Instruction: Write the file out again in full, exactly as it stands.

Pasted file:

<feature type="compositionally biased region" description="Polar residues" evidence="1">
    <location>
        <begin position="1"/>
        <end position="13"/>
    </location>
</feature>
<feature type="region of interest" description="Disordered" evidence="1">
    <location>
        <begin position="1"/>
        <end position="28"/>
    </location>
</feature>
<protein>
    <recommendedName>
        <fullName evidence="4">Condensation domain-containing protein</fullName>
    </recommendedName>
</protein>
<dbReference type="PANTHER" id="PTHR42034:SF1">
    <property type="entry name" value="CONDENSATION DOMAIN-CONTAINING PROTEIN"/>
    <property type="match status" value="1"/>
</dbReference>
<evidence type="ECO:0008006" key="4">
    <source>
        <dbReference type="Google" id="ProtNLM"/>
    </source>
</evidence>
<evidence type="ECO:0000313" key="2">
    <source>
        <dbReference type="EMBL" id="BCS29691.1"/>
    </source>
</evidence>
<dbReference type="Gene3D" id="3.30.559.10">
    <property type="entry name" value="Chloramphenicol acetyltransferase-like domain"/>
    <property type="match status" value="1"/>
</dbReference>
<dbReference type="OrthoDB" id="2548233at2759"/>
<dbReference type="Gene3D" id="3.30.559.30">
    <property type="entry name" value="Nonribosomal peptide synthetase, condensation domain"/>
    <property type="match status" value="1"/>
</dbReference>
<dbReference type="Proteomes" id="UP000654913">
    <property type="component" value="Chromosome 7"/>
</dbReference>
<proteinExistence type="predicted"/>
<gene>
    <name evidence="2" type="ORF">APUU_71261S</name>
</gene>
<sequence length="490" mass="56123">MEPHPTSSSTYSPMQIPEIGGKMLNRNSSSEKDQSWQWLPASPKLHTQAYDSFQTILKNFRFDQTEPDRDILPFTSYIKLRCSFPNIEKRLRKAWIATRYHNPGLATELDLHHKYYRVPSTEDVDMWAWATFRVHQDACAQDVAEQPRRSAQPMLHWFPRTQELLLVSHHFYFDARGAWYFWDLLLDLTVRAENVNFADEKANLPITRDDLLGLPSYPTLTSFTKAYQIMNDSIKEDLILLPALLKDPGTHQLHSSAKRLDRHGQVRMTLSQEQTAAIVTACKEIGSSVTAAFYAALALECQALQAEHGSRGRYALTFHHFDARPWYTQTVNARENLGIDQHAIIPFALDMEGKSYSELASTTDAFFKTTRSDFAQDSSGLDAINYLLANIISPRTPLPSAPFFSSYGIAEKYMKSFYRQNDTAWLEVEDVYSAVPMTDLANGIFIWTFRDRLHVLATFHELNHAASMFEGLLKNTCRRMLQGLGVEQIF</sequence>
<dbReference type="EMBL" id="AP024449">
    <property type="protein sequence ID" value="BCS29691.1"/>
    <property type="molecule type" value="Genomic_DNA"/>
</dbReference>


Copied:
<feature type="compositionally biased region" description="Polar residues" evidence="1">
    <location>
        <begin position="1"/>
        <end position="13"/>
    </location>
</feature>
<feature type="region of interest" description="Disordered" evidence="1">
    <location>
        <begin position="1"/>
        <end position="28"/>
    </location>
</feature>
<protein>
    <recommendedName>
        <fullName evidence="4">Condensation domain-containing protein</fullName>
    </recommendedName>
</protein>
<dbReference type="PANTHER" id="PTHR42034:SF1">
    <property type="entry name" value="CONDENSATION DOMAIN-CONTAINING PROTEIN"/>
    <property type="match status" value="1"/>
</dbReference>
<evidence type="ECO:0008006" key="4">
    <source>
        <dbReference type="Google" id="ProtNLM"/>
    </source>
</evidence>
<evidence type="ECO:0000313" key="2">
    <source>
        <dbReference type="EMBL" id="BCS29691.1"/>
    </source>
</evidence>
<dbReference type="Gene3D" id="3.30.559.10">
    <property type="entry name" value="Chloramphenicol acetyltransferase-like domain"/>
    <property type="match status" value="1"/>
</dbReference>
<dbReference type="OrthoDB" id="2548233at2759"/>
<dbReference type="Gene3D" id="3.30.559.30">
    <property type="entry name" value="Nonribosomal peptide synthetase, condensation domain"/>
    <property type="match status" value="1"/>
</dbReference>
<dbReference type="Proteomes" id="UP000654913">
    <property type="component" value="Chromosome 7"/>
</dbReference>
<proteinExistence type="predicted"/>
<gene>
    <name evidence="2" type="ORF">APUU_71261S</name>
</gene>
<sequence length="490" mass="56123">MEPHPTSSSTYSPMQIPEIGGKMLNRNSSSEKDQSWQWLPASPKLHTQAYDSFQTILKNFRFDQTEPDRDILPFTSYIKLRCSFPNIEKRLRKAWIATRYHNPGLATELDLHHKYYRVPSTEDVDMWAWATFRVHQDACAQDVAEQPRRSAQPMLHWFPRTQELLLVSHHFYFDARGAWYFWDLLLDLTVRAENVNFADEKANLPITRDDLLGLPSYPTLTSFTKAYQIMNDSIKEDLILLPALLKDPGTHQLHSSAKRLDRHGQVRMTLSQEQTAAIVTACKEIGSSVTAAFYAALALECQALQAEHGSRGRYALTFHHFDARPWYTQTVNARENLGIDQHAIIPFALDMEGKSYSELASTTDAFFKTTRSDFAQDSSGLDAINYLLANIISPRTPLPSAPFFSSYGIAEKYMKSFYRQNDTAWLEVEDVYSAVPMTDLANGIFIWTFRDRLHVLATFHELNHAASMFEGLLKNTCRRMLQGLGVEQIF</sequence>
<dbReference type="EMBL" id="AP024449">
    <property type="protein sequence ID" value="BCS29691.1"/>
    <property type="molecule type" value="Genomic_DNA"/>
</dbReference>